It is also worth noting that although the correlative construction is highly unusual, given the general principles of English syntax, it is not totally isolated from the rest of the language. There are, in fact, quite a few bipartite expressions in which the first element is presented as the cause, precondition, or explanation for the second.

    Like the correlative construction, these expressions lack a finite verb. Here are some examples:

    (17a) Garbage in, garbage out.
    (17b) Out of the frying pan (and) into the fire.
    (17c) Easy come, easy go.
    (17d) Cold hands, warm heart.
    (17e) Once bitten, twice shy.
    (17f) Out of sight, out of mind.
    (17g) Once a whinger, always a whinger.*
    (17h) One for me (and) one for you.
    (17i) First come, first served.
    (17j) Nothing ventured, nothing gained.

    "* This expression instantiates the construction [ONCE A N, ALWAYS A N]. Examples from the BNC [British National Corpus] include once a Catholic, always a Catholic; once a Russian, always a Russian; once a misfit, always a misfit; once a dealer, always a dealer. The construction conveys that a person is not able to change their personality or their entrenched behaviour."
    (John R.

    Taylor, The Mental Corpus: How Language is Represented in the Mind. Oxford University Press, 2012)

    The . . . the

    "(129) The more John eats the less he wants.

    "This construction . . . is composed of two phrases, each of which expresses a comparative. Both may be of the form the more XP . . ., in which case the first is interpreted as a subordinate clause and the second as a main clause. Or, the first clause can simply contain a comparative, e.g. John wants less, in which case the first clause is interpreted as the main clause and the second is interpreted as a subordinate clause.

    "Of particular relevance to the present discussion is the fact that the internal structure of the more . . . is sui generis, in the sense that the learner must simply acquire the knowledge that an expression of this form can be used in the way that we have described. As shown by Culicover and Jackendoff (1998), the more functions as an operator that binds a variable, and the chain that is formed is subject to the usual locality constraints. The form the more . . . must be initial in the clause, and cannot piedpipe a preposition . . .."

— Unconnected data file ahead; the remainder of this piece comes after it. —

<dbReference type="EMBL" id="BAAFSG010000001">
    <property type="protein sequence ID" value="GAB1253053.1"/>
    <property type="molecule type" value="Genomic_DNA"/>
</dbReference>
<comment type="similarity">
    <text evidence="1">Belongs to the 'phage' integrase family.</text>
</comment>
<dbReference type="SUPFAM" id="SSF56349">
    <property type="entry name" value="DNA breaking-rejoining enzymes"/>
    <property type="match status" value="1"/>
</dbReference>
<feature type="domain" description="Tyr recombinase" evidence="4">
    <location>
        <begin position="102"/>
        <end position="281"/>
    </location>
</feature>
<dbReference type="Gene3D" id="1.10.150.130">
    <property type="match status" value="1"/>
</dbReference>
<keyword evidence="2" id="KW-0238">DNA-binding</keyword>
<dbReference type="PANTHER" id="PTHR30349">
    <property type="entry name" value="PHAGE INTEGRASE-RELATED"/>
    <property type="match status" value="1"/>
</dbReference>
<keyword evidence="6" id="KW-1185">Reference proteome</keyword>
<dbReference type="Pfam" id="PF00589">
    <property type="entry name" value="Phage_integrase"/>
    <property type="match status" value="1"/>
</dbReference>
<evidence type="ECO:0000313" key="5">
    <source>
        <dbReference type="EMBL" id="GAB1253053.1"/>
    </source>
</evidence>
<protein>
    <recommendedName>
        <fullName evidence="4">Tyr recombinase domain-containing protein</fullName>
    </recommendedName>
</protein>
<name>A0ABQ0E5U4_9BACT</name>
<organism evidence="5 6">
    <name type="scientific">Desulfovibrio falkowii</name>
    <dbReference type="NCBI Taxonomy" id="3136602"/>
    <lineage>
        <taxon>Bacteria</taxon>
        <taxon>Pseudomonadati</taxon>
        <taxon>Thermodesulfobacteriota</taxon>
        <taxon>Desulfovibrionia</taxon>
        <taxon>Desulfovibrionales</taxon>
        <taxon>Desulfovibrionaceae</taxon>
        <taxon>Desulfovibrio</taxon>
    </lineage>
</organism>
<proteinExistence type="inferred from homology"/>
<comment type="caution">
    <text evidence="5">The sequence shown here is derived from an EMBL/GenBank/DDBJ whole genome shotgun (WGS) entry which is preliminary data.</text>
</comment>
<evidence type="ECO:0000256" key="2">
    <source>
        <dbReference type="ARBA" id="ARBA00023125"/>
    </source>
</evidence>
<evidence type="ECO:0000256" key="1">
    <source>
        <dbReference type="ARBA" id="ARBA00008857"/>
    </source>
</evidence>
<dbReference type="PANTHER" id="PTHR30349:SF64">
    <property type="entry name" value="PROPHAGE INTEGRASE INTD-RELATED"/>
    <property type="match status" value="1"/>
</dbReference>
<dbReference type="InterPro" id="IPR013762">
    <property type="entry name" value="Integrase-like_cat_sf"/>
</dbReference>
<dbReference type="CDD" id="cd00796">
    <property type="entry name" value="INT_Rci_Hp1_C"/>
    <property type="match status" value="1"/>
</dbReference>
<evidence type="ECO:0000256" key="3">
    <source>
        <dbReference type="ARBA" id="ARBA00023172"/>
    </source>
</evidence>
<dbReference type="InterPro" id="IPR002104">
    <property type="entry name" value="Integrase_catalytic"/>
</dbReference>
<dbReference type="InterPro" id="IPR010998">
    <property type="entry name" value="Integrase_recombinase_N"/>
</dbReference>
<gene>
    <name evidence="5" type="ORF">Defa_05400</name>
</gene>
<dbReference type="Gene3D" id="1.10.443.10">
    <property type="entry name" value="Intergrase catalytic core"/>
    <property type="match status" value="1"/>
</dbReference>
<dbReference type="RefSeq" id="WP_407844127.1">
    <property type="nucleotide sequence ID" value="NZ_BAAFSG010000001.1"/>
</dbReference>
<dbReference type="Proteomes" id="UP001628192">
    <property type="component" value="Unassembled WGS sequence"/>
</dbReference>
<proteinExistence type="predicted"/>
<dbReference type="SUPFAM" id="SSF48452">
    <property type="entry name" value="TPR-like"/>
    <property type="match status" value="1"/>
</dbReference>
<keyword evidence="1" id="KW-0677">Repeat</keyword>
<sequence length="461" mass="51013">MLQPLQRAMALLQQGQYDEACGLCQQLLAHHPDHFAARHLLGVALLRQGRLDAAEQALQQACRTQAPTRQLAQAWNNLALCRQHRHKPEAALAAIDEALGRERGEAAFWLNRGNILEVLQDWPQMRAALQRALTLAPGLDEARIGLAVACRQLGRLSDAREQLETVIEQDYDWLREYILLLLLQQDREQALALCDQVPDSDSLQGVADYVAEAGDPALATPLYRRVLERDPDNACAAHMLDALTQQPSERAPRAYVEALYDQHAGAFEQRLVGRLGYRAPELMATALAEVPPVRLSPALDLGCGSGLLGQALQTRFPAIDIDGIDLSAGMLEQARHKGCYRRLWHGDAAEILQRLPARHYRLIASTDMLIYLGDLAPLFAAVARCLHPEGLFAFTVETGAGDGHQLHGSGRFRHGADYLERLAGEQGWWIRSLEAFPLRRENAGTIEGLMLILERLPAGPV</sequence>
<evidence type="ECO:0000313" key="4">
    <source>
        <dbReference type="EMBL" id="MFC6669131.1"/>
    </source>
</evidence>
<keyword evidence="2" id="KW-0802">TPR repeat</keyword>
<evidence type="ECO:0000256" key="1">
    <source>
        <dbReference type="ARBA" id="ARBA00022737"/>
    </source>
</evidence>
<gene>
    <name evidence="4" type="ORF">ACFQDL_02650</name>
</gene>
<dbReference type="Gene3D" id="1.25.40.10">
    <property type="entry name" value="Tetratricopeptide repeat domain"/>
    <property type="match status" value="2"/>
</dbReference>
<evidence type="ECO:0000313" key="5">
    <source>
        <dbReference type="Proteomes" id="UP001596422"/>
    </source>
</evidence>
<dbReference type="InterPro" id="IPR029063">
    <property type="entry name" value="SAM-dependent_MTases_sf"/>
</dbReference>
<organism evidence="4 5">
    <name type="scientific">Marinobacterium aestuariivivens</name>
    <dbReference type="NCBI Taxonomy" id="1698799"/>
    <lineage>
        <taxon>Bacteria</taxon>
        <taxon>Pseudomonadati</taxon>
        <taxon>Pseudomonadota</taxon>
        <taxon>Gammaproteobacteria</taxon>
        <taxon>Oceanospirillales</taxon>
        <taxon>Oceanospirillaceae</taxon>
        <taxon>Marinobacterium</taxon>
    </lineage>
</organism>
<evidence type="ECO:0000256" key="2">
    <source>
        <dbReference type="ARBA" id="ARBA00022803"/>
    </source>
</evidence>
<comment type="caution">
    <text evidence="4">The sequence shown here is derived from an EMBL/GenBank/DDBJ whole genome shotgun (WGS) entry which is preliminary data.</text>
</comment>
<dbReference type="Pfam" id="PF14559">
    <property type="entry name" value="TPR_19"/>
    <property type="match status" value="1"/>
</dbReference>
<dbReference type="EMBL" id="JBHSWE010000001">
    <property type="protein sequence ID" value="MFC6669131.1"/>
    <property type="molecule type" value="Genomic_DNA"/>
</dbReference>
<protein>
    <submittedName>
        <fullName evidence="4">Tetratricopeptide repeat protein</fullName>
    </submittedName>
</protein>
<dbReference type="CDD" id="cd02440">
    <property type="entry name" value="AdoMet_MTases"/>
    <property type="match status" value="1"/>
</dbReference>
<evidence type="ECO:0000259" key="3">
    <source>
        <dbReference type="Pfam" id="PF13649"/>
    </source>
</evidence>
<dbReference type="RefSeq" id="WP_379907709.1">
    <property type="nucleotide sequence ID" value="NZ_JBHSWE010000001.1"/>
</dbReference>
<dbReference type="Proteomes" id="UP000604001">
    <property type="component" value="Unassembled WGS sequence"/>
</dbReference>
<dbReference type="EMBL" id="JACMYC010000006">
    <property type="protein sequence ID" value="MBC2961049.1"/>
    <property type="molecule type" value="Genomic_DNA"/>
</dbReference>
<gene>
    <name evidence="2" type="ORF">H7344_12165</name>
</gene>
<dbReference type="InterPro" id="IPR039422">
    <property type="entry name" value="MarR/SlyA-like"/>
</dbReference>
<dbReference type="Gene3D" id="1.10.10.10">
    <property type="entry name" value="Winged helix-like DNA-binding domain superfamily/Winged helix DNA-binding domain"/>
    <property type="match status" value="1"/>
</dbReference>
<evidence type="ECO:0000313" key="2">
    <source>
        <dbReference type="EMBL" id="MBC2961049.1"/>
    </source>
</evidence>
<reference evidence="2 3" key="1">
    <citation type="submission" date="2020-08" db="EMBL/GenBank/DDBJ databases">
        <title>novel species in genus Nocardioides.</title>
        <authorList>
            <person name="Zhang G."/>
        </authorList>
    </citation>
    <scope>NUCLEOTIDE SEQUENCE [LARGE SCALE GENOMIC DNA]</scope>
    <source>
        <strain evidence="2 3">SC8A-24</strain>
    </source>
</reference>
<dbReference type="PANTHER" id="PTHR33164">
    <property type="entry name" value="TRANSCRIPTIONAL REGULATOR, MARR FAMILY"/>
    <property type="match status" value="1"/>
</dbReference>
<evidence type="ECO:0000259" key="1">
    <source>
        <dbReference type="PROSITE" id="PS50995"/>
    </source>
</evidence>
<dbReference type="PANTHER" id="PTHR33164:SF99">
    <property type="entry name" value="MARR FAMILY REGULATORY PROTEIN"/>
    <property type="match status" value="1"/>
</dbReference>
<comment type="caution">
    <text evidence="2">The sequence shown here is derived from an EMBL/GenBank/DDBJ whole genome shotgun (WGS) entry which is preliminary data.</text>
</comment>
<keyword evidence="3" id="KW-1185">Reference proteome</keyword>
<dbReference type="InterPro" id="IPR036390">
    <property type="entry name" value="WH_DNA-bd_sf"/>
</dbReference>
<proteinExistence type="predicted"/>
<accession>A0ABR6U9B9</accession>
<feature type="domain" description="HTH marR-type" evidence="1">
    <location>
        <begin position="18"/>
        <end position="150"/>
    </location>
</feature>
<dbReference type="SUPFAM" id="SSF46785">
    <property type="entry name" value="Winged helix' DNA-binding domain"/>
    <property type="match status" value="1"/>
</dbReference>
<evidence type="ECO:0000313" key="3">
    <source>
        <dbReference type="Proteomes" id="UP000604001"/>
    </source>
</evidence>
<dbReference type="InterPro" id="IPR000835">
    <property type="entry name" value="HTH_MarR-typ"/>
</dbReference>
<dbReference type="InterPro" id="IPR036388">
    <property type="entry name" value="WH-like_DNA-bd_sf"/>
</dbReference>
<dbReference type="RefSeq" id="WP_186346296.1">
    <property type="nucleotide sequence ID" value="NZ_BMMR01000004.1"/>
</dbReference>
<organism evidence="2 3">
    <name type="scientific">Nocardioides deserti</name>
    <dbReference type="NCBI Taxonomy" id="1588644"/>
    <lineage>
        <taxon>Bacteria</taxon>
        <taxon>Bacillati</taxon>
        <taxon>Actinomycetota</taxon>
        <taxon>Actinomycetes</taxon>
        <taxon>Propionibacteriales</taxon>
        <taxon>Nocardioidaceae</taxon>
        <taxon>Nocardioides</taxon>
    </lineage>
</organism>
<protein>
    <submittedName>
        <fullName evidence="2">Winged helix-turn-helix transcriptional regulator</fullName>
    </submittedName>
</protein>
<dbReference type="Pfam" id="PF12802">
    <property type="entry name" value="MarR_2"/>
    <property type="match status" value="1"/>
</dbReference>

(Peter W. Culicover, Syntactic Nuts: Hard Cases, Syntactic Theory, and Language Acquisition. Oxford University Press, 1999)

    The Little Word the

    "(6) The more a student studies, the better grades she will receive

    In English, both the first phrase and the second phrase obligatorily begin with the little word the. The unacceptability of (7a) is due to the absence of the in the first clause, in (7b) in the second clause, in (7c), the absence of the in both clauses unsurprisingly also results in unacceptability.

    (7a) * More a student studies, the better grades she will receive.
    (7b) * The more a student studies, better grades she will receive.
    (7c) * More a student studies, better grades she will receive."

    (Ronald P. Leow, Little Words: Their History, Phonology, Syntax, Semantics, Pragmatics, and Acquisition. Georgetown University Press, 2009)

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    Nordquist, Richard. "comparative correlative (grammar)." ThoughtCo, Apr. 4, 2017, Nordquist, Richard. (2017, April 4). comparative correlative (grammar). Retrieved from Nordquist, Richard. "comparative correlative (grammar)." ThoughtCo. (accessed March 20, 2018).